With Bono-ish grandiosity, Aimee turns her attention to a village in Gambia where she decides to bypass the philanthropic establishment to build a girls’ school. The narrator is assigned the task of implementing the project, and the latter half of the novel is given over to her halting attempts to translate the pop star’s fantasy into a functioning institution. At one point, Aimee likens the difference between celebrity life and the Gambian village to the parallel worlds of The Matrix, an observation that at first gets presented as fatuous, but, like a lot of Aimee’s remarks, ultimately turns out to be on point. In the village, New York and London seem like stage shows, but “as soon as we were back inside them they not only seemed real but the only possible reality.” The decisions they make there about the village seem entirely plausible, and only once they are back in the village again does “the potential absurdity of whatever it was become clear.” Yet the two worlds do have one thing in common: What’s a city after all, if not a patchwork of villages? Smith’s Gambian scenes have all the bursting vitality, all the deftly yet deeply sketched characters, of her beloved London.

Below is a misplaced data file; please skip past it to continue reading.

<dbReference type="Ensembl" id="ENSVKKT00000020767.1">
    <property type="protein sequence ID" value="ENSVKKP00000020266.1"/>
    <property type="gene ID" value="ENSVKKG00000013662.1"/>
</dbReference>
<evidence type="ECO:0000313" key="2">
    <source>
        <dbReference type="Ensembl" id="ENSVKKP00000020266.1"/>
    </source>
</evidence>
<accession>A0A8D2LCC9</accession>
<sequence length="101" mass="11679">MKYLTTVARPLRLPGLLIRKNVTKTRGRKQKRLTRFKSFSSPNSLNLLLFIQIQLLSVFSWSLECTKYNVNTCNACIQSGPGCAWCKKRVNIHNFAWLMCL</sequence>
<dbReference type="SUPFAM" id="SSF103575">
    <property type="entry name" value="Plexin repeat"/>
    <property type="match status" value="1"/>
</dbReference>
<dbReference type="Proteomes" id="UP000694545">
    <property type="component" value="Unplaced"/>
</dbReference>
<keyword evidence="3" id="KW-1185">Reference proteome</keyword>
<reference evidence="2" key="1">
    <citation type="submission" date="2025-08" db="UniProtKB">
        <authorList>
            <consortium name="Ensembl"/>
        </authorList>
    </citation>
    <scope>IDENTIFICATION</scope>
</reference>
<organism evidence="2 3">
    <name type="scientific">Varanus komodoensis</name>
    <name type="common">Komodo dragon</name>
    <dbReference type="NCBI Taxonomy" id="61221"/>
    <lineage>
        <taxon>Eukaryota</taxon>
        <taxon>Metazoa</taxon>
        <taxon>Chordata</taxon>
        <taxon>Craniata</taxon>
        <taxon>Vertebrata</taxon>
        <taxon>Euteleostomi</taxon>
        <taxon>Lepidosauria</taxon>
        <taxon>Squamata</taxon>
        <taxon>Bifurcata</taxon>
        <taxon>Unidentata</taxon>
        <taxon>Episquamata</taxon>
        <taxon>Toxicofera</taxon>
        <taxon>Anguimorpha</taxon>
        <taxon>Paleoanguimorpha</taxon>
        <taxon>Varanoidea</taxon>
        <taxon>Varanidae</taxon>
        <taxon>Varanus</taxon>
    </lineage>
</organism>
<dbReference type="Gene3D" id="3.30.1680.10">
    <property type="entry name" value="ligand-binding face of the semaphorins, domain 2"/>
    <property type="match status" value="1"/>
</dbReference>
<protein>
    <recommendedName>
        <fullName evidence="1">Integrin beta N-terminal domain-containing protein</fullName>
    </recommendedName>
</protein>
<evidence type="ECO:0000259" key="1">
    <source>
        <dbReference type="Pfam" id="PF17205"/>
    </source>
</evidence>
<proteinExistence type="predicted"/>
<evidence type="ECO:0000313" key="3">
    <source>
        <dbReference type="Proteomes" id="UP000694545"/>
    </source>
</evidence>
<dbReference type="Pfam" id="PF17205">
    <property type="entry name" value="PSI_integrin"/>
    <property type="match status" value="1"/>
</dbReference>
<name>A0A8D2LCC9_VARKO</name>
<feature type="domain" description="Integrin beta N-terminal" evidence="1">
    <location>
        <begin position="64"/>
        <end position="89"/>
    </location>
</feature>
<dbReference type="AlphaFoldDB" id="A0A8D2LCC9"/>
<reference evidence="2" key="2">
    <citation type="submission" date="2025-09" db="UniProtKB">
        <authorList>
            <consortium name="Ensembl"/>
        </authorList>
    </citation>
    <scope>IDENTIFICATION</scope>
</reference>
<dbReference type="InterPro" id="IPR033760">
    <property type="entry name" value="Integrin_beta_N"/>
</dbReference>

There’s always a gap, in Swing Time, between the plan and the execution, between the way we think or believe things ought to be and the way they turn out—just as there’s often a gap between theories of what the novel should be accomplishing and the books we actually enjoy reading and writing. Our ideals and our imperatives are forever failing to account for the complexity and unpredictability of the people and experiences we impose them on. Smith isn’t repudiating those ideals, any more than she’s using her narrator to condone Astaire’s blackface. At that same time, the sublimity of that dance number can’t be denied. To live in the syncopation between what ought to be and what is, in swing time, is to know that the latter, for all its unruliness, is always more human and often more interesting. Every once in a while, it can even be more beautiful.

Swing Time by Zadie Smith. Penguin Press.

Read the rest of the pieces in the Slate Book Review.